Put In The Time
‘There Isn’t Anyone Who Works Harder Or Deserves It More’
As the story goes, former Post-Journal sports editor Jim Riggs paid a visit to Jamestown Community College men’s basketball coach Ken Carrillo at the latter’s campus office in October 1992.
Upon Riggs’ arrival, a young man by the name of Kevin Hind was leaving.
Although a returning member of the Jayhawks’ team, he wasn’t sure if he was going to play his sophomore season. Carrillo had 19 players on the roster and Hind, who averaged 2.6 points per game as a freshman, didn’t figure there was a place for him.
Besides that, the Frewsburg native was a really good baseball player, and Carrillo thought concentrating on the diamond was in Hind’s best interest.
But a funny thing happened on the way to grab his spikes and glove — the hoops team’s numbers fell to eight and the season was just weeks away.
“Guys dropped out and I kept coming (to practice),” Hind told Riggs. “I told my mom, ‘I really want to play; I miss it, I really want to play basketball again.'”
As it turned out, Hind’s return to the hardwood paid big dividends for the Jayhawks that season. And, even though nobody could possibly have predicted it at the time, it turned out to be the best thing for Randolph Central School’s boys basketball team years later.
Saturday evening at Cool Insuring Arena in Glens Falls confirmed it.
After Hind graduated from Jamestown CC, he finished his college and basketball career at SUNY Brockport. In 1997, he coached in the summer basketball league for then-Jamestown High School coach Ron Frederes. It was during that time that Hind became acquainted with Pat Slater, who was then coaching the Randolph basketball team. By August — and apparently with a good recommendation from Slater — Hind received a phone call from the superintendent’s secretary asking him if he’d like to come in for an interview for an elementary teaching position.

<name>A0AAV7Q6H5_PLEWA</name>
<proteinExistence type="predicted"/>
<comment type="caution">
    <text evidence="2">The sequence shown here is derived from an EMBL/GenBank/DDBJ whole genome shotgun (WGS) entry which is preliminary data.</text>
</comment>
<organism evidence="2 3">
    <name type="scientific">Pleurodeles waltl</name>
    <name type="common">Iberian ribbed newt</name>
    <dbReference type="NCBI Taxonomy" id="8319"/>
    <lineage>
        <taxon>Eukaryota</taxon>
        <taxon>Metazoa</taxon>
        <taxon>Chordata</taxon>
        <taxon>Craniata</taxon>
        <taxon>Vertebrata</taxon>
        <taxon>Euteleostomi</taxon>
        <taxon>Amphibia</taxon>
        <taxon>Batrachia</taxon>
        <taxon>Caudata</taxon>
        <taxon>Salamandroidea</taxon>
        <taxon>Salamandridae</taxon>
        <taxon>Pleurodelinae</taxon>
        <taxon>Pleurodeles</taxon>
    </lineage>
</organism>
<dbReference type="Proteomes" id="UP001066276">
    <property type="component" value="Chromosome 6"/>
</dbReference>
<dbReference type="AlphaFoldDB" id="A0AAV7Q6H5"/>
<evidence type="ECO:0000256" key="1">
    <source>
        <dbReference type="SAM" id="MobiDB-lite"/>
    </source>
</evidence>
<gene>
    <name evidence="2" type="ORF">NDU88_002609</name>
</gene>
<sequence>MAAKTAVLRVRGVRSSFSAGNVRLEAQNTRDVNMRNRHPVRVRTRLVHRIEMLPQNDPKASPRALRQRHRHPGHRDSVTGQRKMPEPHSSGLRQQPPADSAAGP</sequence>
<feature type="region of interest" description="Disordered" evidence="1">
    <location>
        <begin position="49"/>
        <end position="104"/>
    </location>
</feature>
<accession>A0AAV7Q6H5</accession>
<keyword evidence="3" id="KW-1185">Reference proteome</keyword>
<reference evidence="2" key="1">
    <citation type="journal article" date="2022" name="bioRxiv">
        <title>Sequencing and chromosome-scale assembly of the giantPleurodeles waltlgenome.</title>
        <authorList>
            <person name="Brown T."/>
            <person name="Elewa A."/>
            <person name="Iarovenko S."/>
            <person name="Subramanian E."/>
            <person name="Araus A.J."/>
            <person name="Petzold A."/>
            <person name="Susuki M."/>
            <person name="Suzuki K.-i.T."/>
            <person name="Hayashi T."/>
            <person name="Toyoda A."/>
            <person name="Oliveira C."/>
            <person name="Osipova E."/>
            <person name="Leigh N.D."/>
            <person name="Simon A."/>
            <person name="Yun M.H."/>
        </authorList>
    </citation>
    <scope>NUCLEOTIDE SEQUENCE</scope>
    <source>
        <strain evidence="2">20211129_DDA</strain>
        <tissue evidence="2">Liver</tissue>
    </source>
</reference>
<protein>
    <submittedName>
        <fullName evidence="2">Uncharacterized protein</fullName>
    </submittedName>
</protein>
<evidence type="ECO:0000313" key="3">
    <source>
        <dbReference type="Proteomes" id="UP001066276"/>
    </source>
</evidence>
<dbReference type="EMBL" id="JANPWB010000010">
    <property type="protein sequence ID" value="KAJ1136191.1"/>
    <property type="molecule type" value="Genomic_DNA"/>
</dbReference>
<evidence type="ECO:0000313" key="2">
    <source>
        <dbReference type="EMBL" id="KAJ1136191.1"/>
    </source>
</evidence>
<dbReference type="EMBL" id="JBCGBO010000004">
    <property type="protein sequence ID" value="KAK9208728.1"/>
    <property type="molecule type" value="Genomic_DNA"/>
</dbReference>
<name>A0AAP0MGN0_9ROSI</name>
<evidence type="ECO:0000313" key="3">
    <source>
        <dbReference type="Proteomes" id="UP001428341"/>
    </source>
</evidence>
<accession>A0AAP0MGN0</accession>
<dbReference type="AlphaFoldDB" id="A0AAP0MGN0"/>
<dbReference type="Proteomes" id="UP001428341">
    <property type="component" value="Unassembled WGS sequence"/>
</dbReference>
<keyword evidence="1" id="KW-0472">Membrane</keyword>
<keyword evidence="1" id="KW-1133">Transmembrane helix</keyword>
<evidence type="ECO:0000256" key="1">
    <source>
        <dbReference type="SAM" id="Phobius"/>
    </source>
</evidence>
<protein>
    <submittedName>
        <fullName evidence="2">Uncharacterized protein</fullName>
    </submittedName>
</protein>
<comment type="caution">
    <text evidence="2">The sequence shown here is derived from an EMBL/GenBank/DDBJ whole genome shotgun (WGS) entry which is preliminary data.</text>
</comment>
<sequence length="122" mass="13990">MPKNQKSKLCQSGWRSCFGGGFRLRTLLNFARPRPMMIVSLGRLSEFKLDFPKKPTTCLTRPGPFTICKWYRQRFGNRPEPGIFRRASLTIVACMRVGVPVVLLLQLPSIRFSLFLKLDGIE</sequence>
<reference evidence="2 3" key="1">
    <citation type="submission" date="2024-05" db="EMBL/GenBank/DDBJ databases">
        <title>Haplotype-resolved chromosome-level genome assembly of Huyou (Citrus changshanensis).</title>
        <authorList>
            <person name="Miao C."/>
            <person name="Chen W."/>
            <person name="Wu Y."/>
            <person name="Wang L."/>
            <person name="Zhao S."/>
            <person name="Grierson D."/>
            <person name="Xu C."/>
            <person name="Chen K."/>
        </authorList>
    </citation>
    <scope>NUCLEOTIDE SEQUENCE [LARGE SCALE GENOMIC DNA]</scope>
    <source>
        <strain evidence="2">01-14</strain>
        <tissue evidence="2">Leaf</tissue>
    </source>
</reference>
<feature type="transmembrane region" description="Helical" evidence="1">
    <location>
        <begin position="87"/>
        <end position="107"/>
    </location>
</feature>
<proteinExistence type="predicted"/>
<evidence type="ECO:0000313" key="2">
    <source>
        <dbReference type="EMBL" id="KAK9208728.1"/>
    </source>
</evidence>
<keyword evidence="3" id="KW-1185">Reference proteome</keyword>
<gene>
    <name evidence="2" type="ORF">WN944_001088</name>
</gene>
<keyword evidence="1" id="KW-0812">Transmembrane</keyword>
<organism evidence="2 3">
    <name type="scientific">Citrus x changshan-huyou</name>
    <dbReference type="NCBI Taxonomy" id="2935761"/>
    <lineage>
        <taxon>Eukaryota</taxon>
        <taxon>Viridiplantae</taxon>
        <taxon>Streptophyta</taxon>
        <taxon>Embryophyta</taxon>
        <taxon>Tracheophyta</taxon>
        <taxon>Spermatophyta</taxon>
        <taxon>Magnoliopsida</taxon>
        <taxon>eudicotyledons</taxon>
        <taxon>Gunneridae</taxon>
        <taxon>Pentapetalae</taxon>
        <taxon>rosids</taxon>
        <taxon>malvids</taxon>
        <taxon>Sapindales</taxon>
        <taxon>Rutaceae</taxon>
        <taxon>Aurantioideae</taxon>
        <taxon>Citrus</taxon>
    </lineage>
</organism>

“I remember at home jumping up and down on our dining room table,” Hind told me four years ago
He ultimately got the teaching job and became Slater’s jayvee coach for the 1997-98 season when the Cardinals’ varsity team won a Section VI championship by rallying from a 14-point halftime deficit to down Portville in the title game.
As the 1998-99 season was about to start, Hind was planning to remain at the jayvee level, but Slater announced he was resigning a week before the season opener.
The program was suddenly Hind’s.
Since then, he has claimed eight Section VI championships, won 381 games and made a trip to the New York State Public High School Athletic Association final four in 2004.
Hind hadn’t returned to the North Country until this past weekend.
It was worth the trip this time.
On Saturday morning, Jamestown boys coach Ben Drake posted a Tweet that reads as follows:
“So proud of Coach Kevin Hind and @cardshoops1!” said Drake, who has been a close friend of Hind’s for years. “There isn’t anyone who works harder or deserves it more! Coach Hind is one of the best coaches u will find anywhere in HS basketball!! Passionate, knows the game, team is always prepared, does everything the right way.”
By early evening and behind eight 3-pointers from senior Jaiden Huntington, the Cardinals held off Haldane 58-55 to capture their first boys state crown in school history.
Fittingly, when the final horn sounded, Hind was one of the first to rush the court in celebration. The married father of two — Tyler and Drew are both outstanding basketball talents — almost immediately found himself at the bottom of a pile of his players.
No word yet if he did a little jig on his dining room table upon his return home.
Hind might, however, have been tempted to reach out to Carrillo.
More than 30 years after their office chat, Hind’s decision to return to the hardwood was one of the best he’s ever made.